Monday was Punctuation Day, so a perfect time for me to go on and on about my favourite thing – grammar!
I don’t know anyone who actually wants to eat their grandpa. But…I do know people who want to eat WITH their grandpa.
Just a simple comma error can totally change the meaning of a sentence:
Let’s eat grandpa – implies you want to eat your old pops
Let’s eat, grandpa – implies that you’ll enjoy a meal together
And don’t get me started on the Oxford Comma! It’s the one that goes after ‘and’ – and people say all the time: “you can’t put a comma after and.”
Well yes you can, and you should, unless you want some real ambiguity in your written word!
Here are some examples where your Oxford Comma saves the day:
You’re giving an acceptance speech for something marvellous and you write: “I’d like to thank my parents, Tiffany and my nan.”
Weird – you’ve just said your parents are your Tiffany and your nan!
But, if you’d plopped that lovely and super useful Oxford Comma in there right after Tiffany, it would all be much more clearer, accurate and considerably less weird!
“I’d like to thank my parents, Tiffany, and my nan.” – you just thanked three lots of people; parents / Tiffany/ nan! Much more acceptable.
Other examples include:
“I love my parents, Katy Perry and Santa Claus” – Santa Claus and Katy Perry are your parents?! Wow!
But… if little Miss Oxford comma has been invited to the sentence, we’d know that you love both Katy and Santa along with your parents and there would be no mix-up with your family tree:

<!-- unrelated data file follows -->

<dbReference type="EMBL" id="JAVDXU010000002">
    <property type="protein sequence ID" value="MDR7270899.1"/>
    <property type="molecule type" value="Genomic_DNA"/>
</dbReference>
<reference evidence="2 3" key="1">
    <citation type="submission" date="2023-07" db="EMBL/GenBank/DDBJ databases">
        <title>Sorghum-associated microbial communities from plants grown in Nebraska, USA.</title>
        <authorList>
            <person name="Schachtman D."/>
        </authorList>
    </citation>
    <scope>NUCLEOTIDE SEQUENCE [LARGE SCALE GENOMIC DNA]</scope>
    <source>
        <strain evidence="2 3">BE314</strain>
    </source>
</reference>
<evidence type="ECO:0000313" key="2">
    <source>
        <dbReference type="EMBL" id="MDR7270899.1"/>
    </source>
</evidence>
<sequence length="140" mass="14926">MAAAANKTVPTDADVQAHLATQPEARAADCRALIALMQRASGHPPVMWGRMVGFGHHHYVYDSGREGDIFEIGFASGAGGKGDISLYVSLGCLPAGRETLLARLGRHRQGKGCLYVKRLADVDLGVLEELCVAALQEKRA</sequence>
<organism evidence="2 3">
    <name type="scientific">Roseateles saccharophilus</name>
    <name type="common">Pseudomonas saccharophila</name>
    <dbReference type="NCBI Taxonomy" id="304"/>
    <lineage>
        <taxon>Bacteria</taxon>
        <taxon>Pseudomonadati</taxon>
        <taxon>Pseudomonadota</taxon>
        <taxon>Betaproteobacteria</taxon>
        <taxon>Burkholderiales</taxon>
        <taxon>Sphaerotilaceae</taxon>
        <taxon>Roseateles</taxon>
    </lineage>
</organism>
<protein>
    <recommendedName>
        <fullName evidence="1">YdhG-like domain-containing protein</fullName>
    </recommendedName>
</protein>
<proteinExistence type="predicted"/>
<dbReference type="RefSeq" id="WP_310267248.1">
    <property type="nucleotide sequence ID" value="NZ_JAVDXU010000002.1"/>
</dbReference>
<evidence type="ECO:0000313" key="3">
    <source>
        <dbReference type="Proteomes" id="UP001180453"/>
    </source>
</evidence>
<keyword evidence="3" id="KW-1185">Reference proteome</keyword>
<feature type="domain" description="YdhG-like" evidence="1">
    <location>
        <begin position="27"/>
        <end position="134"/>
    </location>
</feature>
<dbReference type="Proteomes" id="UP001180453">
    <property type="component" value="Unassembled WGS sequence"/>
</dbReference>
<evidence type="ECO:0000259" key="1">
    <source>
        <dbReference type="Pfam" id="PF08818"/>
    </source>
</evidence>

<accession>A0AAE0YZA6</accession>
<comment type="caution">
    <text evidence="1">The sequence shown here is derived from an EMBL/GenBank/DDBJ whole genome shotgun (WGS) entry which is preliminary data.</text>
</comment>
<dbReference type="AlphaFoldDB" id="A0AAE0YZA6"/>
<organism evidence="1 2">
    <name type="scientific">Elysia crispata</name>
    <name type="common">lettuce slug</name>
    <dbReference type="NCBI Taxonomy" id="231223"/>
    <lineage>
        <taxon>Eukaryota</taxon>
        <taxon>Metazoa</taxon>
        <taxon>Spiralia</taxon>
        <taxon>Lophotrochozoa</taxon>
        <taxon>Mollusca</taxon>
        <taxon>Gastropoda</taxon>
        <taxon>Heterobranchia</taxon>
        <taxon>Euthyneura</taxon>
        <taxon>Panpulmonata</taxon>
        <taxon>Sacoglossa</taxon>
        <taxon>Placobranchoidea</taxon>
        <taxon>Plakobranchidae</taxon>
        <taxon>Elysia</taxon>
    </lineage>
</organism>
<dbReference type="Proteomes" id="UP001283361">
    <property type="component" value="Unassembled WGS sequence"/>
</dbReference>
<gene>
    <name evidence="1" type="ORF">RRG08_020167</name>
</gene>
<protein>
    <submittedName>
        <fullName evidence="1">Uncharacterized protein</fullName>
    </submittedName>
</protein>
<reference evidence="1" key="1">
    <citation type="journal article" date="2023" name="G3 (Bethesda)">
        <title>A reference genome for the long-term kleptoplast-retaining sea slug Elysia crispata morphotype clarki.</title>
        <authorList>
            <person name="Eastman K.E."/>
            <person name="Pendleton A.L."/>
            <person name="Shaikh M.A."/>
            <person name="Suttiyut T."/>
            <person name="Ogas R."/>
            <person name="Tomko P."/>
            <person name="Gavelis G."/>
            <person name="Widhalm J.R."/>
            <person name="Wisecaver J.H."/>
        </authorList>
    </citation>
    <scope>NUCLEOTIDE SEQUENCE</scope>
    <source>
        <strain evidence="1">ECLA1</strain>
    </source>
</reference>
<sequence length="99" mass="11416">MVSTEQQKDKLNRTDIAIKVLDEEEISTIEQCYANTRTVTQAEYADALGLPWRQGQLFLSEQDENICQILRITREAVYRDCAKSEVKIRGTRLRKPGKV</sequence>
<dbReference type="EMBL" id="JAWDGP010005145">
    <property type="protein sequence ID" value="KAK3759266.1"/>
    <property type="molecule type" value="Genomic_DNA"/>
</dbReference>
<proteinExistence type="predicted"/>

“I love my parents, Katy Perry, and Santa Claus” – see, you know it makes sense now!
Got to love this next one that I found ladies!
“A woman, without her man is nothing” – not true…we’re fine, just fine as independent strong women!
Bung the right punctuation in there and it’s a totally different story:
“A woman, without her, man is nothing” – also not fully true but we’re now saying it’s the men who can’t cope.
By leaving out the Oxford Comma you also leave people hanging…
“When I was at the beach I went swimming, fishing and for a walk.” – Yes, and where did you walk to? It’s not finished because we’re waiting to know where you went for a walk.
Pop that Oxford Comma in and it’s all OK again – we realise that you went swimming and fishing at the beach:
“When I was at the beach I went swimming, fishing, and for a walk.”
The lack of an Oxford Comma has also brought about a court case in America. Some dairy guys, upset with working more than 40 hours but not getting overtime, called in the grammar police and found a missing Oxford Comma could be their goldrush.
The contract said they wouldn’t get overtime if their job involved:
“the canning, processing, preserving, freezing, drying, marketing, storing, packing for shipment or distribution of” perishable foods.
It looks to me that no-one gets overtime apart from the bosses then, but let’s take a look.
It lists ‘packing for shipment or distribution of perishable foods’ as a job, but their job was ‘distribution’ on its own, so bingo, their job’s not listed and they win the court case.
If the dairy bosses wanted them to be included, our friend the Oxford Comma should have been in there after ‘shipment’.
“the canning, processing, preserving, freezing, drying, marketing, storing, packing for shipment, or distribution of” perishable foods.
It then says ‘distribution’ is a separate job.
This one says more about lack of leadership and low morale than it does wanting to be the grammar police but that’s a different story!
And so there you are – get your punctuation incorrect and you could be eating your grandparents, lying about your ancestry, leaving us hanging and facing legal action.